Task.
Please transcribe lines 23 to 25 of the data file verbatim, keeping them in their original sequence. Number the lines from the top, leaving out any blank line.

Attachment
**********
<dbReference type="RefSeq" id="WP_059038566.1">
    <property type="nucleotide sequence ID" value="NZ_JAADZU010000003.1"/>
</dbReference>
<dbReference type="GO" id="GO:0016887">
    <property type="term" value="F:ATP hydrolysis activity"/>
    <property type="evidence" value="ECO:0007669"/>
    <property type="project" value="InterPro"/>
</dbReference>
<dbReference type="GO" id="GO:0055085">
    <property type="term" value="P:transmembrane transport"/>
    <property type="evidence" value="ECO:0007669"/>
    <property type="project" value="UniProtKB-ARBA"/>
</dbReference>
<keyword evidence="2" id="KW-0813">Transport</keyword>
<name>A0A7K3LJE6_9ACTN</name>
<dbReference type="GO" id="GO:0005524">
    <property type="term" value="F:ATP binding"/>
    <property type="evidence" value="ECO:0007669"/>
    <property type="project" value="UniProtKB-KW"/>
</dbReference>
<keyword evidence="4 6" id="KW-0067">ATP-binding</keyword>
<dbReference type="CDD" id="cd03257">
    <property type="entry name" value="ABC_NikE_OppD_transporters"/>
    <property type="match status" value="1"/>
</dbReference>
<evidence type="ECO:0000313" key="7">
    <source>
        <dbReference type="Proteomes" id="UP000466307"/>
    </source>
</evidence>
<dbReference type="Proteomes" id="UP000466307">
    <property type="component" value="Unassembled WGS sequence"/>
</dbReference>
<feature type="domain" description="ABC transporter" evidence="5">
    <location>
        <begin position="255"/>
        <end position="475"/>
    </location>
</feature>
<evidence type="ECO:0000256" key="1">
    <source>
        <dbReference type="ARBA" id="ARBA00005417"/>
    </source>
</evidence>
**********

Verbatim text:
    <property type="entry name" value="ABC_NikE_OppD_transporters"/>
    <property type="match status" value="1"/>
</dbReference>